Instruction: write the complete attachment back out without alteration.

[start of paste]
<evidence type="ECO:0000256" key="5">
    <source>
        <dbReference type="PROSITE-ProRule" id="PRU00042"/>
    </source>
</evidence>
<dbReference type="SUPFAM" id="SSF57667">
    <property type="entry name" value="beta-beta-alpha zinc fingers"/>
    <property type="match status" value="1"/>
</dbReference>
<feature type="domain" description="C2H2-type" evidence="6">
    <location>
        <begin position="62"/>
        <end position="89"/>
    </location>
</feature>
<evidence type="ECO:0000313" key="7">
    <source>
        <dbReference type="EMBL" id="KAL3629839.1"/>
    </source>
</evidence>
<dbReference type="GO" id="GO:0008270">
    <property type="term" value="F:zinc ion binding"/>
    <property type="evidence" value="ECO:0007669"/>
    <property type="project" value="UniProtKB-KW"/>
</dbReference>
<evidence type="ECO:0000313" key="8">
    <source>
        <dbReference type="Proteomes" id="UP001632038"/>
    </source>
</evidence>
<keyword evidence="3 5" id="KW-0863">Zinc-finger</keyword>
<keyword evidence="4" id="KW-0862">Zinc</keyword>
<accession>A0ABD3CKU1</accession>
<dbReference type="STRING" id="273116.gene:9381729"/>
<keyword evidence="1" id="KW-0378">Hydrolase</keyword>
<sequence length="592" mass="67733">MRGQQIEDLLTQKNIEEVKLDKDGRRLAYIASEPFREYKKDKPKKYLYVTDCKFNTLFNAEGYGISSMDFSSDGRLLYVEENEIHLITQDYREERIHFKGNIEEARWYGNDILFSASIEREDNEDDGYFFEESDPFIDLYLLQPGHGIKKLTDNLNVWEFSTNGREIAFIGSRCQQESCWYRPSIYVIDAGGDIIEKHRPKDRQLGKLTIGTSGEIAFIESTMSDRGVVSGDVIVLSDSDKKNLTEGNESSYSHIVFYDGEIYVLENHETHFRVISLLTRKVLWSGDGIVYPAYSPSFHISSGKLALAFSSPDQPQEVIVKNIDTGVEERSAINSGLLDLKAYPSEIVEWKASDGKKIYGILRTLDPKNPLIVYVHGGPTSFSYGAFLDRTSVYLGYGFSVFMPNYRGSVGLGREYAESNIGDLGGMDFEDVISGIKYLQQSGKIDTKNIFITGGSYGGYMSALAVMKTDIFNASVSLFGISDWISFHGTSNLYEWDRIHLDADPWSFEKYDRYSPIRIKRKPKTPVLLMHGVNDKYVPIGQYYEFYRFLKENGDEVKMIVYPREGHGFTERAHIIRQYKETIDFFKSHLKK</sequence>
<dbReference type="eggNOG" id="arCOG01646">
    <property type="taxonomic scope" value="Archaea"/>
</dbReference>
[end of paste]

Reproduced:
<evidence type="ECO:0000256" key="5">
    <source>
        <dbReference type="PROSITE-ProRule" id="PRU00042"/>
    </source>
</evidence>
<dbReference type="SUPFAM" id="SSF57667">
    <property type="entry name" value="beta-beta-alpha zinc fingers"/>
    <property type="match status" value="1"/>
</dbReference>
<feature type="domain" description="C2H2-type" evidence="6">
    <location>
        <begin position="62"/>
        <end position="89"/>
    </location>
</feature>
<evidence type="ECO:0000313" key="7">
    <source>
        <dbReference type="EMBL" id="KAL3629839.1"/>
    </source>
</evidence>
<dbReference type="GO" id="GO:0008270">
    <property type="term" value="F:zinc ion binding"/>
    <property type="evidence" value="ECO:0007669"/>
    <property type="project" value="UniProtKB-KW"/>
</dbReference>
<evidence type="ECO:0000313" key="8">
    <source>
        <dbReference type="Proteomes" id="UP001632038"/>
    </source>
</evidence>
<keyword evidence="3 5" id="KW-0863">Zinc-finger</keyword>
<keyword evidence="4" id="KW-0862">Zinc</keyword>
<accession>A0ABD3CKU1</accession>
<dbReference type="STRING" id="273116.gene:9381729"/>
<keyword evidence="1" id="KW-0378">Hydrolase</keyword>
<sequence length="592" mass="67733">MRGQQIEDLLTQKNIEEVKLDKDGRRLAYIASEPFREYKKDKPKKYLYVTDCKFNTLFNAEGYGISSMDFSSDGRLLYVEENEIHLITQDYREERIHFKGNIEEARWYGNDILFSASIEREDNEDDGYFFEESDPFIDLYLLQPGHGIKKLTDNLNVWEFSTNGREIAFIGSRCQQESCWYRPSIYVIDAGGDIIEKHRPKDRQLGKLTIGTSGEIAFIESTMSDRGVVSGDVIVLSDSDKKNLTEGNESSYSHIVFYDGEIYVLENHETHFRVISLLTRKVLWSGDGIVYPAYSPSFHISSGKLALAFSSPDQPQEVIVKNIDTGVEERSAINSGLLDLKAYPSEIVEWKASDGKKIYGILRTLDPKNPLIVYVHGGPTSFSYGAFLDRTSVYLGYGFSVFMPNYRGSVGLGREYAESNIGDLGGMDFEDVISGIKYLQQSGKIDTKNIFITGGSYGGYMSALAVMKTDIFNASVSLFGISDWISFHGTSNLYEWDRIHLDADPWSFEKYDRYSPIRIKRKPKTPVLLMHGVNDKYVPIGQYYEFYRFLKENGDEVKMIVYPREGHGFTERAHIIRQYKETIDFFKSHLKK</sequence>
<dbReference type="eggNOG" id="arCOG01646">
    <property type="taxonomic scope" value="Archaea"/>
</dbReference>